The Yorkshire director of cricket has pinpointed technique, mindset, the challenge of flitting between the different formats and even batting guards as factors in the national side’s struggle for consistency.
England’s batsmen were heavily criticised after their supine display in the final Test against New Zealand, when they were bowled out for 122 in their second innings to lose the series 1-0.
It was a continuation of their erratic form of recent years, with Joe Root’s men handed a lesson by the team who are now the world’s No 1-ranked side in the International Cricket Council rankings.
Asked why England’s batsmen are struggling at Test level, Moxon, who played 10 Tests during a distinguished career, said: “I think there are a number of reasons, to be honest.
“I think for a number of years now it’s been a case of the mentality, the desire to dominate, and trying to get that balance between absorbing pressure, trusting your technique to do that, and putting the onus back on the bowler is a very fine margin.
“Also, it’s not easy for players because, on the one hand, we’re trying to coach them to bat for six hours and get big hundreds in the County Championship, and then you want them to score at eight/nine an over in T20.
“It’s not easy to shift between the red and white-ball formats and no doubt it is causing challenges in terms of the differet mentalities required.
“At the same time, I do believe that the talent is there (in the England team). All the batsmen who were playing at Edgbaston, for example, have all produced really good innings in the past –Lawrence, Crawley, Sibley, Burns, they’ve all shown that they can do it.
“It’s just the consistency because you don’t win series against good teams by scoring one hundred every ten innings, say, and you need both the technical and mental side to be right to be consistent at any level, let alone at Test level.
“So it’s not that they can’t do it, it’s just that they’ve got to decide, I think, as to whether their techniques are working properly.
“If the answer is yes, then stick with it. If the answer’s no, then you’ve obviously got to review their set-up.”
It is that set-up which Moxon fears is working against players as they attempt to counter the movement on English pitches by covering the stumps when taking guard at the crease.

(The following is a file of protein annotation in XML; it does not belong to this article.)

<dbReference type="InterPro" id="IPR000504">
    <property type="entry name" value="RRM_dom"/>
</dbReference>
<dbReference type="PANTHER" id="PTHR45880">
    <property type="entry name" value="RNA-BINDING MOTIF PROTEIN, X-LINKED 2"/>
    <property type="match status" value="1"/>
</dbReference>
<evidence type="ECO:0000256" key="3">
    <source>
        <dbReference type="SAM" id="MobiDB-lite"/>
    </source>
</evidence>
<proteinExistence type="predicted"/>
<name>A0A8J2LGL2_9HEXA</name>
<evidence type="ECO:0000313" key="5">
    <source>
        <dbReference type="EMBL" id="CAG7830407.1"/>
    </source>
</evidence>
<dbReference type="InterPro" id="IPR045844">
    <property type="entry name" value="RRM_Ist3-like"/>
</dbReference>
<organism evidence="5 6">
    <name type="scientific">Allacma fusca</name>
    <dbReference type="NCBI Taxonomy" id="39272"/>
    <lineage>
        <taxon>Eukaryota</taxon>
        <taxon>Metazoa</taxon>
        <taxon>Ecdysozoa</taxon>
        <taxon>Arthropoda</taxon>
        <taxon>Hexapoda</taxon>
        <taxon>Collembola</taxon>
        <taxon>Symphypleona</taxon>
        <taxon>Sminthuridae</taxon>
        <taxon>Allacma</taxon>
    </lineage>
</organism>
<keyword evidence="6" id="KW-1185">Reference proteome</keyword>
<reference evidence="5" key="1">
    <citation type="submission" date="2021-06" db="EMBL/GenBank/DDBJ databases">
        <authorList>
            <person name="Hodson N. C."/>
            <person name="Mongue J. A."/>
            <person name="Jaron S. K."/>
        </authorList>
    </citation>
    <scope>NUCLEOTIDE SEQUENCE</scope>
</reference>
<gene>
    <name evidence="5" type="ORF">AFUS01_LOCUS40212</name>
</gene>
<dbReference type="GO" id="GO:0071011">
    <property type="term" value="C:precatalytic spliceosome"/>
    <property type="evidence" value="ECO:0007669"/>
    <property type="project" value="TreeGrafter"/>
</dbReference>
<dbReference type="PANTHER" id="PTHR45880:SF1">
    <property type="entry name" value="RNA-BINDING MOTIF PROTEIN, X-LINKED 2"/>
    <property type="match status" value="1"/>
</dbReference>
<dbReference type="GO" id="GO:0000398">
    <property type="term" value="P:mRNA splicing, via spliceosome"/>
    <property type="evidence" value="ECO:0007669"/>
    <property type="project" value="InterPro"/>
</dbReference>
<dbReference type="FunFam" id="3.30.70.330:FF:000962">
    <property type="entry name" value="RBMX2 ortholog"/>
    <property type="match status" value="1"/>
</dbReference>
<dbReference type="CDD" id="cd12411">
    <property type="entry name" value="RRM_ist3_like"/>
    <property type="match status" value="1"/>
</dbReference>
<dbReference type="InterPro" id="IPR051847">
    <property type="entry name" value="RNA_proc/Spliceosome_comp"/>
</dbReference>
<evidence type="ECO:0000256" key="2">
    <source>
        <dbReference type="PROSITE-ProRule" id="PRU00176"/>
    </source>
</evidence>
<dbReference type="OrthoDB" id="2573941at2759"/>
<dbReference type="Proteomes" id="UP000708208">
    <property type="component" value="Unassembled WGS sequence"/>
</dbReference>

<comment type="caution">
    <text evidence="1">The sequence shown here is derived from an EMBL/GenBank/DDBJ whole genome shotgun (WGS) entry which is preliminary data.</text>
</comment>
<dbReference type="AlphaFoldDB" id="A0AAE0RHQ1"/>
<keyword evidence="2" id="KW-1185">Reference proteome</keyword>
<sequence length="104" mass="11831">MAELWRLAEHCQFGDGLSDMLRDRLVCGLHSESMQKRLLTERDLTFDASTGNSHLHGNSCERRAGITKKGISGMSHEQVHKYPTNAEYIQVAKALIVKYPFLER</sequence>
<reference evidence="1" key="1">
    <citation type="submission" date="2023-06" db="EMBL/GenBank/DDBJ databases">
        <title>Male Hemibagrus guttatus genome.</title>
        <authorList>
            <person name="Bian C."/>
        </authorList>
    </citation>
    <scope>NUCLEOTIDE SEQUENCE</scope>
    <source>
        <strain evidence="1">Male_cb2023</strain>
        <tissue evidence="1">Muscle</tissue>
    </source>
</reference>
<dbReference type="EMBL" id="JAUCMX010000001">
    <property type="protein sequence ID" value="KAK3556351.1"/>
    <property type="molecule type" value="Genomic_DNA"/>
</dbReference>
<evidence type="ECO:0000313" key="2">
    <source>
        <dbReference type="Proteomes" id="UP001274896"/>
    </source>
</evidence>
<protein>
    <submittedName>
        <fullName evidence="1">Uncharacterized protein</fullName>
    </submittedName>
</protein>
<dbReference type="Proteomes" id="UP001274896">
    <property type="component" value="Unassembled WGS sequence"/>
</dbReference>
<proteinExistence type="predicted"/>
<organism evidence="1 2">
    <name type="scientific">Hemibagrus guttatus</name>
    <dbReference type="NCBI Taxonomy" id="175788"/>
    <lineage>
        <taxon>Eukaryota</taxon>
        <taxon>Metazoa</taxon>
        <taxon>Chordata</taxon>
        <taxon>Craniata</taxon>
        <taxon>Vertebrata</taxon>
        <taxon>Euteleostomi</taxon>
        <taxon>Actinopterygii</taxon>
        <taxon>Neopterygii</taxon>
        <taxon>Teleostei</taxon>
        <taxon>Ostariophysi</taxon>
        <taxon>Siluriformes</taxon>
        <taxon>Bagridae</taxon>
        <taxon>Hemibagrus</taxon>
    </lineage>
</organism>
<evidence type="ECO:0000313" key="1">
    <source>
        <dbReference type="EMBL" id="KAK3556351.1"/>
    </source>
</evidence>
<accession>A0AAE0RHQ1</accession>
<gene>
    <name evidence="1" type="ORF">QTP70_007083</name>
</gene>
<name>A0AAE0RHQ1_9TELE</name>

However, by taking guard on, say, off stump instead of on the traditional leg, middle or middle-and-leg, that is potentially creating another set of problems and arguably causing more difficulties than it solves.
“There is definitely a modern trend to bat on an off stump, or middle-and-off stump guard,” added Moxon.
“This is something we’ve been talking about at Yorkshire and questioning for a long time now.
“Some of ours do it, and I completely agree with what some pundits have been saying about the effect that batting on off stump, or middle-and-off stump is having.
“Because, if you trace the bat path, it’s coming across the line of the ball, and then you’re susceptible to edging balls and also playing across the line and getting out lbw and bowled.
“The idea, and the theory behind it, is to try and help batsmen to line up the off stump better and not to nick off, so that that danger area, off stump or just outside off stump, is better protected.
“But the problem is, if the ball is straighter, or it nips back, then the angle of the bat is coming across the line of the ball, so batsmen have to work out what works for them – they have to take ownership of their own games, after all – and, if it’s not working, it has to be readdressed.”
Rain washed out Yorkshire’s T20 Blast match against Durham at Emerald Headingley last night.
Yorkshire return to T20 action tomorrow when they host Derbyshire.
Joe Root returns for the hosts as they seek to build on an impressive start to the competition that has brought three wins, one defeat and now one no-result.